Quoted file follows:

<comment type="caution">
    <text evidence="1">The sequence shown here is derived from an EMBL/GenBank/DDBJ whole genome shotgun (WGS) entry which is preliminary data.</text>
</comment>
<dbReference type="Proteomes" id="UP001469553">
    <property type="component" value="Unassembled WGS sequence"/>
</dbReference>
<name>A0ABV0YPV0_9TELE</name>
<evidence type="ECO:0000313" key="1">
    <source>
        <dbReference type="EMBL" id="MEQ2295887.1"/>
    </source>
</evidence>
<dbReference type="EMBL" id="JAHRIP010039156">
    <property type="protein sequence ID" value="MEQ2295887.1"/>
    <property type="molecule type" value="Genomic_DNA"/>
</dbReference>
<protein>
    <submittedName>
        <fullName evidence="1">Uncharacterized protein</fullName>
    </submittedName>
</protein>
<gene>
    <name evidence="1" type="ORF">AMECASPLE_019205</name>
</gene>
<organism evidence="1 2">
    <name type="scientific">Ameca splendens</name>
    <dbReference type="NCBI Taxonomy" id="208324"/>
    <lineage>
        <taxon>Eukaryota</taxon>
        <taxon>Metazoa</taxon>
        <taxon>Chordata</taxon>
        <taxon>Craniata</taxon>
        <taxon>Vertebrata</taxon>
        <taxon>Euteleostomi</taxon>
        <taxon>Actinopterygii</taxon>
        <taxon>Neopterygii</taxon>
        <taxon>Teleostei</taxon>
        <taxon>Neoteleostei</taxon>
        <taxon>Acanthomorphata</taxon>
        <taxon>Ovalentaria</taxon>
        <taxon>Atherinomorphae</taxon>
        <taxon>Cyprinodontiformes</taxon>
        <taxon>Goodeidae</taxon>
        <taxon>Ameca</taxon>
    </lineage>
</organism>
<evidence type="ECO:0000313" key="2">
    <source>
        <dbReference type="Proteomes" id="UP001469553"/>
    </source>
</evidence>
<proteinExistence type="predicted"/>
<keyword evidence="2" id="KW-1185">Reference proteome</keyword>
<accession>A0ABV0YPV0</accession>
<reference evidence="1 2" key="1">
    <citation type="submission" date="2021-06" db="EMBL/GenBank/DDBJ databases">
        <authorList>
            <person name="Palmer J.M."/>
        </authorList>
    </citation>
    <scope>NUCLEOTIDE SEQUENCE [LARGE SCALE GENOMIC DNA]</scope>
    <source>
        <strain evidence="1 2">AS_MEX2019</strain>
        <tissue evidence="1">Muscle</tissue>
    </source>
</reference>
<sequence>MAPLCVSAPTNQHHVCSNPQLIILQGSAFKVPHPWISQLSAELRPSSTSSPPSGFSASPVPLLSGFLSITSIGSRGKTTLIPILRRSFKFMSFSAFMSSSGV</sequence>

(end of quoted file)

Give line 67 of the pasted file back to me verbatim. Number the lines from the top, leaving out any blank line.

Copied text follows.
<sequence>MAPLCVSAPTNQHHVCSNPQLIILQGSAFKVPHPWISQLSAELRPSSTSSPPSGFSASPVPLLSGFLSITSIGSRGKTTLIPILRRSFKFMSFSAFMSSSGV</sequence>